'Tisseren' ('The Pee-er') - Atlas Obscura

'Tisseren' ('The Pee-er')

An unconventional and naturalistic sculpture depicting the artist marking his territory on an exterior faculty wall. 


Upon first sight, Claus Carstensen’s 2005 bronze sculpture, Tisseren (“The Pee-er”), positioned by a red brick wall outside Copenhagen’s academic Panum Building, may appear lifelike. Approaching the urinating male figure shifts initial amusement to awe, revealing meticulous details reminiscent of a street-performing human statue. The result is a surreal encounter with this naturalistic public artwork.

Beyond its visual impact, Carstensen’s sculpture delves into the theme of “territories.” The figure, a self-replica of the artist, captures a unique aspect of human experience—marking territory. This bronze imprint can be seen as a commentary on power, self-expression, and human instincts, challenging traditional expectations of outdoor art.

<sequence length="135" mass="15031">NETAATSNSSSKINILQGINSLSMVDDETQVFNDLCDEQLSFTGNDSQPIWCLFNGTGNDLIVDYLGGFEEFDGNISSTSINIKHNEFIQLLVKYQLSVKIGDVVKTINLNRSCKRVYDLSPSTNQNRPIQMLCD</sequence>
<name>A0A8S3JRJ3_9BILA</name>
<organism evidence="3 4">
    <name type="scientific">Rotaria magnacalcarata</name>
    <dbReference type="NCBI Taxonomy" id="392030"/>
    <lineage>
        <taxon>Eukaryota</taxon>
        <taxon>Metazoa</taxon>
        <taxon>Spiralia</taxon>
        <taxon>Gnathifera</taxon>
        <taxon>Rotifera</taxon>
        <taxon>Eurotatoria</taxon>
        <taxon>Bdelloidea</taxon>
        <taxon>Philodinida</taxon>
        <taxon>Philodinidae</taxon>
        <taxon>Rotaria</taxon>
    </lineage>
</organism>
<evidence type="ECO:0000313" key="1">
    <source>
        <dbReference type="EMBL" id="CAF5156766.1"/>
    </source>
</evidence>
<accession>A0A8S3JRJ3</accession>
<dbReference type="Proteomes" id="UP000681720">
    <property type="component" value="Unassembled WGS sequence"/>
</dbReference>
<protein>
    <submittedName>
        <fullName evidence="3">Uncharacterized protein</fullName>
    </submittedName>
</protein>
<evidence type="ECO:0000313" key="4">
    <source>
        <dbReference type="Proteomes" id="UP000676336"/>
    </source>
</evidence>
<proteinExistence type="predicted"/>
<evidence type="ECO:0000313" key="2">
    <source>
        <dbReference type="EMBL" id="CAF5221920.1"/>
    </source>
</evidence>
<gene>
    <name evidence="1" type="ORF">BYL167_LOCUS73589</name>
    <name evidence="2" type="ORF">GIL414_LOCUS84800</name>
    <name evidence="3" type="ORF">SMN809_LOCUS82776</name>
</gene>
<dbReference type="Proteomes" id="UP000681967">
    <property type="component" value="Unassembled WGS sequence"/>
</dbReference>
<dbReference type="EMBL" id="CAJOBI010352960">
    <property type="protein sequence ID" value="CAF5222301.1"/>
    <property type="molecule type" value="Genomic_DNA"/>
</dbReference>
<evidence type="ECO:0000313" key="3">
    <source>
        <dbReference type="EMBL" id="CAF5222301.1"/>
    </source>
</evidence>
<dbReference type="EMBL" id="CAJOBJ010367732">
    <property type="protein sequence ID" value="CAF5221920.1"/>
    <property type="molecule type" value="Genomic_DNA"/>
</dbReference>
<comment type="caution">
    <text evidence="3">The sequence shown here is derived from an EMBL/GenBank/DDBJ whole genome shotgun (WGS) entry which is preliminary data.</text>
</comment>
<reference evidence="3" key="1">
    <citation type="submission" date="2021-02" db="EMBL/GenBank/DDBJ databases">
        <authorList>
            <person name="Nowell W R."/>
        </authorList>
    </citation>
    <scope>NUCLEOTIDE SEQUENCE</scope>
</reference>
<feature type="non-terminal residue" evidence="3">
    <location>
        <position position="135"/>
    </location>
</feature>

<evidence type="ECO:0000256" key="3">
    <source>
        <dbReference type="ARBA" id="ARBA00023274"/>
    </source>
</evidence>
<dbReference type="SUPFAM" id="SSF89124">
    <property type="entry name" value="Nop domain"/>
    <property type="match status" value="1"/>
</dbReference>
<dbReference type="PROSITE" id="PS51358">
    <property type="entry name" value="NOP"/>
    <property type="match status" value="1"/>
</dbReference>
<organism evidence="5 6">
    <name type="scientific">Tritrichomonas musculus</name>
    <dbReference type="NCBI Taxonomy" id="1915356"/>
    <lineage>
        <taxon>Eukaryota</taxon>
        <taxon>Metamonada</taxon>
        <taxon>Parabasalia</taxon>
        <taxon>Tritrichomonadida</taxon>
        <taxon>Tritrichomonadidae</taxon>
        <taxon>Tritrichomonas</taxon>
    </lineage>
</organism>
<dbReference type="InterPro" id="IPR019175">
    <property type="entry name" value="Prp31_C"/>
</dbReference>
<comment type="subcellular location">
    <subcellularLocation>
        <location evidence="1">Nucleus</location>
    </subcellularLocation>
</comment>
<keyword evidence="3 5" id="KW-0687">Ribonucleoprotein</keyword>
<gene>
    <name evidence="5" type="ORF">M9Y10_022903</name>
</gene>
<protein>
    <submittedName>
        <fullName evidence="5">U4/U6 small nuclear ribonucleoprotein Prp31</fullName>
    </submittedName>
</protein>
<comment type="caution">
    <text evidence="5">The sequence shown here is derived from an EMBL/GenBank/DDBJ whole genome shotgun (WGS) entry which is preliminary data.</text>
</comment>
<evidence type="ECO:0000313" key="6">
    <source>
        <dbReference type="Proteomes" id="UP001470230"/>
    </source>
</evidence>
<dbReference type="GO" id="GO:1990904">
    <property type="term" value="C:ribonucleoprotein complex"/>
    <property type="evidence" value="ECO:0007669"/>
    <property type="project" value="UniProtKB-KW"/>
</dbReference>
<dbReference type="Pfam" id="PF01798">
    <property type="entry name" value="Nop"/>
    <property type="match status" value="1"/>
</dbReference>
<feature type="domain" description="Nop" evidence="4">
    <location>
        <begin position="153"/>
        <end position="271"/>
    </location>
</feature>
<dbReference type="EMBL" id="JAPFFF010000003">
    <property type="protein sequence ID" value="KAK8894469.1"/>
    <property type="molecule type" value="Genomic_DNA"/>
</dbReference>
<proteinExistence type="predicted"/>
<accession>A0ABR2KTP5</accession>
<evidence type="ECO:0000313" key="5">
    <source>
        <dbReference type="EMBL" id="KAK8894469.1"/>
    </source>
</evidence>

The Panum Institute garnered praise from prominent art personalities in Denmark for its decision to install Claus Carstensen’s provocative sculpture. They considered it both bold and modest, especially noteworthy as it involved approving a figure that appears to relieve himself on the academic institution’s own building.

Tisseren belongs to a group of three sculptures by Carstensen. The other two, situated a few feet away, similarly portray the artist. One is shown standing on a chair, assertively pointing towards the world as if asserting ownership (‘The Pointer’). The other is seated in contemplation, hands over its head, immersed in an internal struggle (‘The Crouched One’).

Know Before You Go

Located outside the Panum Building, home to the Faculty of Health & Medical Sciences, ‘Tisseren’ is accessible 24/7. Reach it by bus (no. 6A, 15E, 150S, 184, or 185) to the nearby Nørre Campus (Tagensvej) bus stop or catch the red M3 circle line metro to Nørrebros Runddel, followed by a 15-minute walk from the station.

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